We have never seen a properly stored CGC-certified comic book that needed to be reholdered for archival reasons. Nonetheless, there are still a number of benefits to utilizing CGC’s reholder service, including the crystal-clear display, enhanced aesthetic and durable construction of CGC’s new holder.  

    It is important to remember that proper storage is essential to preserving your books, and collectors should take steps to minimize exposure to heat, humidity, vibration and light. CGC recommends that CGC-certified books be stored in a dark, dry, cool, temperature-controlled location.

    CGC's holders have withstood the test of time and over the last 17 years have been shown to provide outstanding long-term protection and preservation. No other comic book grading services can make that claim.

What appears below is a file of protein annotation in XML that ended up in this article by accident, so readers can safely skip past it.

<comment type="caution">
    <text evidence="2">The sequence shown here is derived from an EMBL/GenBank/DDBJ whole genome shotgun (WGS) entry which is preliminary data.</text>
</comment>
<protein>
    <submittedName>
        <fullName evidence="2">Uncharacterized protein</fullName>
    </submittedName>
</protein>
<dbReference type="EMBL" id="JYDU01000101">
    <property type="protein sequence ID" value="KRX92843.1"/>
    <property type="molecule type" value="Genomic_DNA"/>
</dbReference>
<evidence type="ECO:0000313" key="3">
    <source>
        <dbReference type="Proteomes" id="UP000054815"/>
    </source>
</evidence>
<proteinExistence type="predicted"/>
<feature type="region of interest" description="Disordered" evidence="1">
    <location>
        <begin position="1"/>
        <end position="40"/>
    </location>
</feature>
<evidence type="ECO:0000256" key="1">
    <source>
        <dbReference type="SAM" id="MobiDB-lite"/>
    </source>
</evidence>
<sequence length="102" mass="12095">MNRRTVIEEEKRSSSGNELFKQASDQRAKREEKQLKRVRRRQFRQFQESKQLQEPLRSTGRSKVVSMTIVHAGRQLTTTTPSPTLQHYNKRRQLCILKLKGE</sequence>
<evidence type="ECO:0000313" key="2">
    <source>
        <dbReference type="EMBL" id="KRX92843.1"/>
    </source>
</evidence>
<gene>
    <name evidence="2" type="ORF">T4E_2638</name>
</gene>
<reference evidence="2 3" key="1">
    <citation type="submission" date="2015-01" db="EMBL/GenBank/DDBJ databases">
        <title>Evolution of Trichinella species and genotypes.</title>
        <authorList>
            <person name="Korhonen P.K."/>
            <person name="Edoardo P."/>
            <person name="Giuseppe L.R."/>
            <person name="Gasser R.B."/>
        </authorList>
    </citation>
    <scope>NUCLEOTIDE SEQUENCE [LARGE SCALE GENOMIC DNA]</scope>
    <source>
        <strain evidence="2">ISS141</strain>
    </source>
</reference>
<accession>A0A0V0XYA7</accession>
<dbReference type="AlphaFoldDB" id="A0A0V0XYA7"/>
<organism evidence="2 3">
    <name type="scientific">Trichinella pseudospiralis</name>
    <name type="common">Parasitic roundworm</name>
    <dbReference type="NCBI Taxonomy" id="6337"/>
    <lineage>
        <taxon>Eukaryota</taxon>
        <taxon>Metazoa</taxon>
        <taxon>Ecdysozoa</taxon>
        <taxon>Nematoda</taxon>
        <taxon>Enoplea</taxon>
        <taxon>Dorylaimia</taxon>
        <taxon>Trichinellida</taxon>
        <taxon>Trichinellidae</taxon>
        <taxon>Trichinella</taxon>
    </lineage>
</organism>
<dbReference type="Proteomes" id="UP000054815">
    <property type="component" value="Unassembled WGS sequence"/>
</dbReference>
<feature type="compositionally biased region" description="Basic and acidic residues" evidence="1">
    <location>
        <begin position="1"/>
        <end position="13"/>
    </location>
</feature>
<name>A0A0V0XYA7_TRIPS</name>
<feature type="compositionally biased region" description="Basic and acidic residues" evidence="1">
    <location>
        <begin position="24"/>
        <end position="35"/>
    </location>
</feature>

MicroChamber® is a registered trademark of Conservation Resources International, Inc.
Edited by Nathan81
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On 10/5/2017 at 4:20 PM, Nathan81 said:

May main concern was not if the micro paper stops protecting, but if it will actually cause damage if left in too long.

I wonder if someone could request that the micro paper isn't used when submitting books.

Does the acid in paper need oxygen to  turn paper yellow? If so, it seems like it  wouldn't yellow much in a slab anyway.

I agree it would be a good idea not to have books slabbed until selling.

 

When microchamber paper is "full" (eg. unable to absorb any more off-gassing from the comic book), it simply becomes inert - it will never harm the actual comic book.

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7 hours ago, mschmidt said:

When microchamber paper is "full" (eg. unable to absorb any more off-gassing from the comic book), it simply becomes inert - it will never harm the actual comic book.

That's good to hear. I thought I read someone saying the micro paper could cause deterioration to adjacent pages, but I don't know if it was experience or conjecture.